As for the reading...I offered to show him one word when we were reading...he really wasn't that interested at all.  He's happy to repeat a word that shows up in our story as we're reading, but he doesn't care at all about knowing what it looks like.  And that's my answer right there!  Not going to push it!  He'll be 4 yrs old next week.  We've got plenty of time.  And he's super bright and learns anything he WANTS to learn.  His comments must have just been something in passing because of the plot of the story we'd been reading at the time.  In the meantime, we just play games with letters and sounds and table the issue.  I'm sure he'll keep getting bits at school and if he asks again, we'll re-evaluate at that time.

 

I'm glad I got a chance to think about this early though.  Thank you everyone for all of the opinions...very interesting and lots of food for thought!

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#17 of 19 Old 12-20-2010, 10:03 AM
 
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Sounds like a good idea to me!

 

Quote:

Originally Posted by RollerCoasterMama View Post
I decided a couple years ago that I'd try to preserve home for more Waldorf-ish pursuits and let academics happen at school.  

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#18 of 19 Old 12-24-2010, 07:53 PM
 
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My Waldorf-inspired take on it is that I feel fairly strongly that academics should be delayed. I think it takes away from other development that is more important. And I come at this from the view of being "gifted" myself and learning to read early. I think I would have been better off less "in my head" and more "in the world". I used to think, to each their own. It is ok that I am an introvert, shy, etc, but it really would have been valuable to have better social skills earlier in my life. It was semi-painful to learn how to make friends at 30 when I moved far away from friends and family and desperately needed connection. I am seeing in my 4.5yo dd that she is interested in writing/reading because she wants more of  a challenge. However, I see that I can challenge her in other ways that don't involve academics. She needs to work on being a kid, on learning about the world, not how to read and write. My view is obviously colored by my personal situation growing up and my current situation with my dd.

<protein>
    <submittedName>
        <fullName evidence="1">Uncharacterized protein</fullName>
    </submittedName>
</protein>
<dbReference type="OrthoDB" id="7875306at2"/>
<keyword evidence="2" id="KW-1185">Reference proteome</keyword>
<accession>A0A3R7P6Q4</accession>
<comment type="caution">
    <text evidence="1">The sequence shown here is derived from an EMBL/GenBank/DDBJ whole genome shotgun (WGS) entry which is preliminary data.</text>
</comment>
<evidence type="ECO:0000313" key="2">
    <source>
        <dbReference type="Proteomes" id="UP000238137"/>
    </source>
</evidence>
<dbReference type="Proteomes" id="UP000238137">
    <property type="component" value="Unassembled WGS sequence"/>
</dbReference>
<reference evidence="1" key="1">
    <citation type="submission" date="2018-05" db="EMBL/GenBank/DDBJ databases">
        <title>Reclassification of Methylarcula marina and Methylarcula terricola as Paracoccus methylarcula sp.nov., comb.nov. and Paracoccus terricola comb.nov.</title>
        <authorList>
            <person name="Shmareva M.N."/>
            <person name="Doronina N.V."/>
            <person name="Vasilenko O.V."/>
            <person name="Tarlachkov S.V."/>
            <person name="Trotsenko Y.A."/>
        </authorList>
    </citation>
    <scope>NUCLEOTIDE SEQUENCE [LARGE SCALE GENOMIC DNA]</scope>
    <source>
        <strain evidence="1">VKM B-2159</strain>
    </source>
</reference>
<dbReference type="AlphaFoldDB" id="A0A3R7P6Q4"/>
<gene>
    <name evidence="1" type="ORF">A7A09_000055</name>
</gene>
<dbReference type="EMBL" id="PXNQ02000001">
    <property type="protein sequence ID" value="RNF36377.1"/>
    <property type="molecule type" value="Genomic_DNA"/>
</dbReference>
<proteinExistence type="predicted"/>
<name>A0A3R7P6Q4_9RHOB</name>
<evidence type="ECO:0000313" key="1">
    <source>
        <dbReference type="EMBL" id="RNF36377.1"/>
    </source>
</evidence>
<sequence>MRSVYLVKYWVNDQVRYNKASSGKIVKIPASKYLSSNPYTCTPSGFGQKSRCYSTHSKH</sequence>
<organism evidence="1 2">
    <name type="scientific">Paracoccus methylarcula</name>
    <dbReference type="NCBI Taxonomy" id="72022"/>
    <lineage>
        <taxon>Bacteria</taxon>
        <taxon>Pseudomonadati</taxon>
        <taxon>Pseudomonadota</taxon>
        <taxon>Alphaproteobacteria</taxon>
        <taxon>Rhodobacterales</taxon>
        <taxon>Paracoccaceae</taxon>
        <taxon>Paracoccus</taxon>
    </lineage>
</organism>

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#19 of 19 Old 12-28-2010, 07:32 PM
 
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Oh wow, I posted a very similar question in the homeschooling forum (our Waldorf school only does Kindergarden, we plan to homeschool after that) but I wish I'd come here first! My MIL is trying to teach my 3 yo to read and it drives me crazy!! She's bought my daughter flash cards, phonics books, and this Christmas, a LeapFrog computerized toy that promises to teach literacy skills. She is a literacy specialist at our local school board and I feel like she has something to prove by getting my daughter to read before the age of four.

 

I have no real insight to add to this thread, other than its so nice to find people who understand holding off on the reading! :) Honestly, your answers have been so refreshing to read.